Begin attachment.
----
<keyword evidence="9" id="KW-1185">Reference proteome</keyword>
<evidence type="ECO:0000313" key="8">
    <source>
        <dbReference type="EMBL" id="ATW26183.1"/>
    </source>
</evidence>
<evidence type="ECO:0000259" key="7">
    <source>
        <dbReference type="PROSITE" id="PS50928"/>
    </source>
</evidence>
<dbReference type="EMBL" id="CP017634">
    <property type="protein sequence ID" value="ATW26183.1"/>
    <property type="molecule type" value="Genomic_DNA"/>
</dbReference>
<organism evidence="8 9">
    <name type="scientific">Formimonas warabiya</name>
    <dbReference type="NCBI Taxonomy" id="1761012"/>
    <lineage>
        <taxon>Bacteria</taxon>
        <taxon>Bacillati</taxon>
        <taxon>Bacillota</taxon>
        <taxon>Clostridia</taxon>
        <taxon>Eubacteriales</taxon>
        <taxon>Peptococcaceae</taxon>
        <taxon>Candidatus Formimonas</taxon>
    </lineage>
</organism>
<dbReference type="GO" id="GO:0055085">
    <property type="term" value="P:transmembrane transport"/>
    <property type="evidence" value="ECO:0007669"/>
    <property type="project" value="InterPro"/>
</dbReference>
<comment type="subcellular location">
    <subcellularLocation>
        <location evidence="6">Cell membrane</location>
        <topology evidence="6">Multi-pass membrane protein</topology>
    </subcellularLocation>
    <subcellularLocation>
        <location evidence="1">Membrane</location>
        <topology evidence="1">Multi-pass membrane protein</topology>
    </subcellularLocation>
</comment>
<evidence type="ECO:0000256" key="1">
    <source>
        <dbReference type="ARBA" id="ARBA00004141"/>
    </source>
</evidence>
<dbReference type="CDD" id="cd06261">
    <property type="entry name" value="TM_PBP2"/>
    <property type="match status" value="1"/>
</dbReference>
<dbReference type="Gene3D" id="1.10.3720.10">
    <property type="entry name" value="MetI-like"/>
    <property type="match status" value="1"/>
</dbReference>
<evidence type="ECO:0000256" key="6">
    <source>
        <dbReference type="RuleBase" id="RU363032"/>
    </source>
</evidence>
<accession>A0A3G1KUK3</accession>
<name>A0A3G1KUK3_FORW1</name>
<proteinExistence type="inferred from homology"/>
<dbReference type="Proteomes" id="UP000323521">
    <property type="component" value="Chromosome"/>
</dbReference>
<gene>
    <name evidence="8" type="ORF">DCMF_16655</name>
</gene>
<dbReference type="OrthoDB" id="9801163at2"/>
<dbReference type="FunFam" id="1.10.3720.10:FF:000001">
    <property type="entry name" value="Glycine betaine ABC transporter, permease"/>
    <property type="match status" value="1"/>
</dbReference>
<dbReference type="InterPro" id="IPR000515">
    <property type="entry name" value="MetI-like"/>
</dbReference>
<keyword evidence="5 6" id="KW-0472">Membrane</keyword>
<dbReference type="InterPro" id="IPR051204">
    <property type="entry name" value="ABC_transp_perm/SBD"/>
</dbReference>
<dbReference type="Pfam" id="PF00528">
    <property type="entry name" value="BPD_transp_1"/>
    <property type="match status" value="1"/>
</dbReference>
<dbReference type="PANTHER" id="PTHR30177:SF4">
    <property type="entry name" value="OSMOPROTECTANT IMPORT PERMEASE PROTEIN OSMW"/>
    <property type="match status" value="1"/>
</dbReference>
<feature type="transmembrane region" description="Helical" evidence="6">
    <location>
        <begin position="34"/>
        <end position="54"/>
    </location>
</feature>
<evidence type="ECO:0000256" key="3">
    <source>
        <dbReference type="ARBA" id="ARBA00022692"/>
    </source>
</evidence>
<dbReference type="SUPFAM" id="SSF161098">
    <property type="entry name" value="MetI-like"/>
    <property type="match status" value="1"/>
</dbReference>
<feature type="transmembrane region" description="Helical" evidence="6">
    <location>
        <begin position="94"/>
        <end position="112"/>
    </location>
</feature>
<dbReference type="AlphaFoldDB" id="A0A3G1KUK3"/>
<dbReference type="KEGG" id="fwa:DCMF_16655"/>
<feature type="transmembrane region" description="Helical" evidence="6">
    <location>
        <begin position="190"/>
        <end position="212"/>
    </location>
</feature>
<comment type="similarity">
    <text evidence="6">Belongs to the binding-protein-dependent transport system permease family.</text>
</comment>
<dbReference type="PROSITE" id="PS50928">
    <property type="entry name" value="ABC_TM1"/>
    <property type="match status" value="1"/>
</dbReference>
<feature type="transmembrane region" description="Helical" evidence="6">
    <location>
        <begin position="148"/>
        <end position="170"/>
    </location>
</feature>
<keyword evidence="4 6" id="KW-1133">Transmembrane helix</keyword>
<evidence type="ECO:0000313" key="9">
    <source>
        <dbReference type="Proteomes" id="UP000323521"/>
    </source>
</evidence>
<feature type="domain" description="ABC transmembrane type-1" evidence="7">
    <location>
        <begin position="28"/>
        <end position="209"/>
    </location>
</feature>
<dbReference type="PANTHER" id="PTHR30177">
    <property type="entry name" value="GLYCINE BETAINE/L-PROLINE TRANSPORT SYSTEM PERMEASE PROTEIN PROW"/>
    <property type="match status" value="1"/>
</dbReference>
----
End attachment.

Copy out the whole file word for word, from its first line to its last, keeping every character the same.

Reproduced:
<keyword evidence="9" id="KW-1185">Reference proteome</keyword>
<evidence type="ECO:0000313" key="8">
    <source>
        <dbReference type="EMBL" id="ATW26183.1"/>
    </source>
</evidence>
<evidence type="ECO:0000259" key="7">
    <source>
        <dbReference type="PROSITE" id="PS50928"/>
    </source>
</evidence>
<dbReference type="EMBL" id="CP017634">
    <property type="protein sequence ID" value="ATW26183.1"/>
    <property type="molecule type" value="Genomic_DNA"/>
</dbReference>
<organism evidence="8 9">
    <name type="scientific">Formimonas warabiya</name>
    <dbReference type="NCBI Taxonomy" id="1761012"/>
    <lineage>
        <taxon>Bacteria</taxon>
        <taxon>Bacillati</taxon>
        <taxon>Bacillota</taxon>
        <taxon>Clostridia</taxon>
        <taxon>Eubacteriales</taxon>
        <taxon>Peptococcaceae</taxon>
        <taxon>Candidatus Formimonas</taxon>
    </lineage>
</organism>
<dbReference type="GO" id="GO:0055085">
    <property type="term" value="P:transmembrane transport"/>
    <property type="evidence" value="ECO:0007669"/>
    <property type="project" value="InterPro"/>
</dbReference>
<comment type="subcellular location">
    <subcellularLocation>
        <location evidence="6">Cell membrane</location>
        <topology evidence="6">Multi-pass membrane protein</topology>
    </subcellularLocation>
    <subcellularLocation>
        <location evidence="1">Membrane</location>
        <topology evidence="1">Multi-pass membrane protein</topology>
    </subcellularLocation>
</comment>
<evidence type="ECO:0000256" key="1">
    <source>
        <dbReference type="ARBA" id="ARBA00004141"/>
    </source>
</evidence>
<dbReference type="CDD" id="cd06261">
    <property type="entry name" value="TM_PBP2"/>
    <property type="match status" value="1"/>
</dbReference>
<dbReference type="Gene3D" id="1.10.3720.10">
    <property type="entry name" value="MetI-like"/>
    <property type="match status" value="1"/>
</dbReference>
<evidence type="ECO:0000256" key="6">
    <source>
        <dbReference type="RuleBase" id="RU363032"/>
    </source>
</evidence>
<accession>A0A3G1KUK3</accession>
<name>A0A3G1KUK3_FORW1</name>
<proteinExistence type="inferred from homology"/>
<dbReference type="Proteomes" id="UP000323521">
    <property type="component" value="Chromosome"/>
</dbReference>
<gene>
    <name evidence="8" type="ORF">DCMF_16655</name>
</gene>
<dbReference type="OrthoDB" id="9801163at2"/>
<dbReference type="FunFam" id="1.10.3720.10:FF:000001">
    <property type="entry name" value="Glycine betaine ABC transporter, permease"/>
    <property type="match status" value="1"/>
</dbReference>
<dbReference type="InterPro" id="IPR000515">
    <property type="entry name" value="MetI-like"/>
</dbReference>
<keyword evidence="5 6" id="KW-0472">Membrane</keyword>
<dbReference type="InterPro" id="IPR051204">
    <property type="entry name" value="ABC_transp_perm/SBD"/>
</dbReference>
<dbReference type="Pfam" id="PF00528">
    <property type="entry name" value="BPD_transp_1"/>
    <property type="match status" value="1"/>
</dbReference>
<dbReference type="PANTHER" id="PTHR30177:SF4">
    <property type="entry name" value="OSMOPROTECTANT IMPORT PERMEASE PROTEIN OSMW"/>
    <property type="match status" value="1"/>
</dbReference>
<feature type="transmembrane region" description="Helical" evidence="6">
    <location>
        <begin position="34"/>
        <end position="54"/>
    </location>
</feature>
<evidence type="ECO:0000256" key="3">
    <source>
        <dbReference type="ARBA" id="ARBA00022692"/>
    </source>
</evidence>
<dbReference type="SUPFAM" id="SSF161098">
    <property type="entry name" value="MetI-like"/>
    <property type="match status" value="1"/>
</dbReference>
<feature type="transmembrane region" description="Helical" evidence="6">
    <location>
        <begin position="94"/>
        <end position="112"/>
    </location>
</feature>
<dbReference type="AlphaFoldDB" id="A0A3G1KUK3"/>
<dbReference type="KEGG" id="fwa:DCMF_16655"/>
<feature type="transmembrane region" description="Helical" evidence="6">
    <location>
        <begin position="190"/>
        <end position="212"/>
    </location>
</feature>
<comment type="similarity">
    <text evidence="6">Belongs to the binding-protein-dependent transport system permease family.</text>
</comment>
<dbReference type="PROSITE" id="PS50928">
    <property type="entry name" value="ABC_TM1"/>
    <property type="match status" value="1"/>
</dbReference>
<feature type="transmembrane region" description="Helical" evidence="6">
    <location>
        <begin position="148"/>
        <end position="170"/>
    </location>
</feature>
<keyword evidence="4 6" id="KW-1133">Transmembrane helix</keyword>
<evidence type="ECO:0000313" key="9">
    <source>
        <dbReference type="Proteomes" id="UP000323521"/>
    </source>
</evidence>
<feature type="domain" description="ABC transmembrane type-1" evidence="7">
    <location>
        <begin position="28"/>
        <end position="209"/>
    </location>
</feature>
<dbReference type="PANTHER" id="PTHR30177">
    <property type="entry name" value="GLYCINE BETAINE/L-PROLINE TRANSPORT SYSTEM PERMEASE PROTEIN PROW"/>
    <property type="match status" value="1"/>
</dbReference>